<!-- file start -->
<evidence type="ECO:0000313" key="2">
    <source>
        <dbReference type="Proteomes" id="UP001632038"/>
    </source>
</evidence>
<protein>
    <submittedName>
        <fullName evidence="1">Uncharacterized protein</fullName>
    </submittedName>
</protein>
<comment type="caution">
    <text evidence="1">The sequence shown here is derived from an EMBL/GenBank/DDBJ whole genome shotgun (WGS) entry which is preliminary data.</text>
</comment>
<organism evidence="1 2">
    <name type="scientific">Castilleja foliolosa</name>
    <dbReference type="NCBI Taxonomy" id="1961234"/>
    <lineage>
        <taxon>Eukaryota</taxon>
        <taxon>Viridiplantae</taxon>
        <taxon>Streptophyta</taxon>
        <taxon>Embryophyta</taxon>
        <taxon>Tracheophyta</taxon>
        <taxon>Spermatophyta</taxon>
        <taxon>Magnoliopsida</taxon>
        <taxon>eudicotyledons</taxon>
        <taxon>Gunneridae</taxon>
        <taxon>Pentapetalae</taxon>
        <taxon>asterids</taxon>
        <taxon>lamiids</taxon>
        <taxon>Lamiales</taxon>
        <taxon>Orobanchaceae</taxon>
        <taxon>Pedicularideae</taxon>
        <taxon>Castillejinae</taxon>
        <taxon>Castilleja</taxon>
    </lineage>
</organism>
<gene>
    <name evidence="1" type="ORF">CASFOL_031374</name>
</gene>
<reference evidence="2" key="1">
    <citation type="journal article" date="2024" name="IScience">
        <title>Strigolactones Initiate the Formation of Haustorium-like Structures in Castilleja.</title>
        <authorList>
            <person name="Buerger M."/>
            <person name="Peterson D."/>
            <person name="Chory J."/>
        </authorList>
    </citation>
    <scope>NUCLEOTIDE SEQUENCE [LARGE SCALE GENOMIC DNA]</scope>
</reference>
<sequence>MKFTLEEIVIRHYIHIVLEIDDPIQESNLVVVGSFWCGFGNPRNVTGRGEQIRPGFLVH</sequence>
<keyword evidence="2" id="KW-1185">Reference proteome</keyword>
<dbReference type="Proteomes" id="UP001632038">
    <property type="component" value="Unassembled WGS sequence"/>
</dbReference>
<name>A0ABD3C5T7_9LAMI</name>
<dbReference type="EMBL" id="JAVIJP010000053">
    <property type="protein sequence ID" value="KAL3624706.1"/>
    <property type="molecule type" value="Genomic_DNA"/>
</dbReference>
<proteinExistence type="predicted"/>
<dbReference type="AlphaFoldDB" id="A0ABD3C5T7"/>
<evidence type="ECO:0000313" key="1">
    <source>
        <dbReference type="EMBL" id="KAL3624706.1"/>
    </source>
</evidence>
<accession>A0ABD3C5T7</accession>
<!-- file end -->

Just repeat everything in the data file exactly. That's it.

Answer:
<evidence type="ECO:0000313" key="2">
    <source>
        <dbReference type="Proteomes" id="UP001632038"/>
    </source>
</evidence>
<protein>
    <submittedName>
        <fullName evidence="1">Uncharacterized protein</fullName>
    </submittedName>
</protein>
<comment type="caution">
    <text evidence="1">The sequence shown here is derived from an EMBL/GenBank/DDBJ whole genome shotgun (WGS) entry which is preliminary data.</text>
</comment>
<organism evidence="1 2">
    <name type="scientific">Castilleja foliolosa</name>
    <dbReference type="NCBI Taxonomy" id="1961234"/>
    <lineage>
        <taxon>Eukaryota</taxon>
        <taxon>Viridiplantae</taxon>
        <taxon>Streptophyta</taxon>
        <taxon>Embryophyta</taxon>
        <taxon>Tracheophyta</taxon>
        <taxon>Spermatophyta</taxon>
        <taxon>Magnoliopsida</taxon>
        <taxon>eudicotyledons</taxon>
        <taxon>Gunneridae</taxon>
        <taxon>Pentapetalae</taxon>
        <taxon>asterids</taxon>
        <taxon>lamiids</taxon>
        <taxon>Lamiales</taxon>
        <taxon>Orobanchaceae</taxon>
        <taxon>Pedicularideae</taxon>
        <taxon>Castillejinae</taxon>
        <taxon>Castilleja</taxon>
    </lineage>
</organism>
<gene>
    <name evidence="1" type="ORF">CASFOL_031374</name>
</gene>
<reference evidence="2" key="1">
    <citation type="journal article" date="2024" name="IScience">
        <title>Strigolactones Initiate the Formation of Haustorium-like Structures in Castilleja.</title>
        <authorList>
            <person name="Buerger M."/>
            <person name="Peterson D."/>
            <person name="Chory J."/>
        </authorList>
    </citation>
    <scope>NUCLEOTIDE SEQUENCE [LARGE SCALE GENOMIC DNA]</scope>
</reference>
<sequence>MKFTLEEIVIRHYIHIVLEIDDPIQESNLVVVGSFWCGFGNPRNVTGRGEQIRPGFLVH</sequence>
<keyword evidence="2" id="KW-1185">Reference proteome</keyword>
<dbReference type="Proteomes" id="UP001632038">
    <property type="component" value="Unassembled WGS sequence"/>
</dbReference>
<name>A0ABD3C5T7_9LAMI</name>
<dbReference type="EMBL" id="JAVIJP010000053">
    <property type="protein sequence ID" value="KAL3624706.1"/>
    <property type="molecule type" value="Genomic_DNA"/>
</dbReference>
<proteinExistence type="predicted"/>
<dbReference type="AlphaFoldDB" id="A0ABD3C5T7"/>
<evidence type="ECO:0000313" key="1">
    <source>
        <dbReference type="EMBL" id="KAL3624706.1"/>
    </source>
</evidence>
<accession>A0ABD3C5T7</accession>